In “Long-Term Care Policy after Covid-19 – Solving the Nursing Home Crisis,” published in the New England Journal of Medicine, a collaboration of experts across several Penn schools advocates for “a combination of funding, regulation, and a new strategy that fully supports a range of institutional and noninstitutional care.”
University of Pennsylvania Carey Law School Professor Allison K. Hoffman; Professor of Medicine at the Perelman School of Medicine and Robert D. Eilers Professor of Health Care Management at the Wharton School Rachel M. Werner; and Associate Professor of Medical Ethics and Health Policy at the Perelman School of Medicine Norma B. Coe co-authored the pathbreaking paper.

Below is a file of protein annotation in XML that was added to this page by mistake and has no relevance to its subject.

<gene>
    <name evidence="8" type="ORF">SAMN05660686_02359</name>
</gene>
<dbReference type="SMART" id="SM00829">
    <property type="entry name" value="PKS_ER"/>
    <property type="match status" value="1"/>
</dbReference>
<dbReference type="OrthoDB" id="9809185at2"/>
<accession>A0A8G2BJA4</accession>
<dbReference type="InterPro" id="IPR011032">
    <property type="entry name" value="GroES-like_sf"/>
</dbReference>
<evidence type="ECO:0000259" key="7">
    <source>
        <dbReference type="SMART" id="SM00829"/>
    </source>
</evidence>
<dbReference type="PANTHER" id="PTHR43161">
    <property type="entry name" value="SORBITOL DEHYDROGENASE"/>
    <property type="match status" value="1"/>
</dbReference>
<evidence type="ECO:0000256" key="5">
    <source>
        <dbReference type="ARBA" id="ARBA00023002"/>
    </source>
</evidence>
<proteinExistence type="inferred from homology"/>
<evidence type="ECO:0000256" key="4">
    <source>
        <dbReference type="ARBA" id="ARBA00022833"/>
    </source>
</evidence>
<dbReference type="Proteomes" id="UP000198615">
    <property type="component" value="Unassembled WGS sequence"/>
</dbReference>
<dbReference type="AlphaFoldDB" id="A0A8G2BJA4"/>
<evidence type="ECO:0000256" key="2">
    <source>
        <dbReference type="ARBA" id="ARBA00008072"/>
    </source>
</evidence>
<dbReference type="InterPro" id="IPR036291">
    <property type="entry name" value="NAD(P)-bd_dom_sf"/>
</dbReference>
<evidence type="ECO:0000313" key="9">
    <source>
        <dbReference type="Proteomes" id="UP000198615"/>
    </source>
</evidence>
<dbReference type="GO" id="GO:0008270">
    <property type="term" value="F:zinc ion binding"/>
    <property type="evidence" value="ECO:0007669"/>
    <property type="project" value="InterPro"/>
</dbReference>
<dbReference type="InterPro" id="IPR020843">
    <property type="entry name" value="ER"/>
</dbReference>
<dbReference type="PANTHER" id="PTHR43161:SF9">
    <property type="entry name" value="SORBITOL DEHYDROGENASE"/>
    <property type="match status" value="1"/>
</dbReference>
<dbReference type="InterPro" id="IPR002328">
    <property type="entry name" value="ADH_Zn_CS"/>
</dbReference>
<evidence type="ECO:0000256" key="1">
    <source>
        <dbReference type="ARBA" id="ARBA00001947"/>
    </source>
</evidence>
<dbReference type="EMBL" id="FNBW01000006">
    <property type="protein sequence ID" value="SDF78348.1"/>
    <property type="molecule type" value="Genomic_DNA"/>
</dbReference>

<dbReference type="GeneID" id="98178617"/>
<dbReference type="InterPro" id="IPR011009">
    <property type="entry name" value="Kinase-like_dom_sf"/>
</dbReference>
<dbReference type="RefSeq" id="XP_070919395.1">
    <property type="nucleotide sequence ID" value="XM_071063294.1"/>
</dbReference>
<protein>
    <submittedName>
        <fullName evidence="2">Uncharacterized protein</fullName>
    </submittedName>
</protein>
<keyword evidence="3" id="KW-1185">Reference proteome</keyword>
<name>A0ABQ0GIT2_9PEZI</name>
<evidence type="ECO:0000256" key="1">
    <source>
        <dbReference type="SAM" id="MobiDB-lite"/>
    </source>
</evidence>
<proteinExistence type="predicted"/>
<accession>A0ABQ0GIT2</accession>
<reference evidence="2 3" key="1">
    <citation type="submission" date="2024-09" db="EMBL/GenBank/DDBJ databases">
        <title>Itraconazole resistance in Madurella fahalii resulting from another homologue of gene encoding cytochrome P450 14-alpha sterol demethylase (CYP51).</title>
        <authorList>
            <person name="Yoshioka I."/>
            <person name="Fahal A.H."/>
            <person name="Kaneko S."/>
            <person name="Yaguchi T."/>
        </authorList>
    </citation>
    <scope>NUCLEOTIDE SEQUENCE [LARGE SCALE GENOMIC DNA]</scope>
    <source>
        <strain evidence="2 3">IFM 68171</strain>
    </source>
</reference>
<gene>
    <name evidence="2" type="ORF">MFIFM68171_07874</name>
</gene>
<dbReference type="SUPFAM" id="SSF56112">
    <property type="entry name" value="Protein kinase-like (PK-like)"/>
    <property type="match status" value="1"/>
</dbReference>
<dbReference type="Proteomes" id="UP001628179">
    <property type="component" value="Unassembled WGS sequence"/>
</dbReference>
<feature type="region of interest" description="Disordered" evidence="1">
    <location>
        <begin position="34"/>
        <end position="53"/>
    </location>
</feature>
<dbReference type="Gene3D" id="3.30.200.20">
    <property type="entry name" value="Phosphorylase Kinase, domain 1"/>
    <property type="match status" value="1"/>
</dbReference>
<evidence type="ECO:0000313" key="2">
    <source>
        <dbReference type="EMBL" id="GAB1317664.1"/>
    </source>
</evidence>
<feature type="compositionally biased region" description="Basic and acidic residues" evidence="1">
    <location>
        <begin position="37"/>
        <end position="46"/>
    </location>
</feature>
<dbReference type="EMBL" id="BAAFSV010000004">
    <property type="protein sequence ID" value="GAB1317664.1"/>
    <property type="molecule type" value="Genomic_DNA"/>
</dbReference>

Hoffman, Werner, and Coe argue that the instability of nursing homes pre-pandemic only worsened through the coronavirus crisis and that we need new solutions to how we pay for and provide long-term care. The authors identify three major areas for change: (1) substantially increased Medicaid funding in care in all settings, including home-based settings; (2) better, safe, affordable residential options; and (3) a more coherent financing system to pay for long-term care.
“We are in a moment of crisis for nursing homes,” they write. “Now should be a time of reckoning with the fundamental flaws in the organization of long-term care in this country. There are no easy fixes, but we must do better.”
Read more at Penn Law News.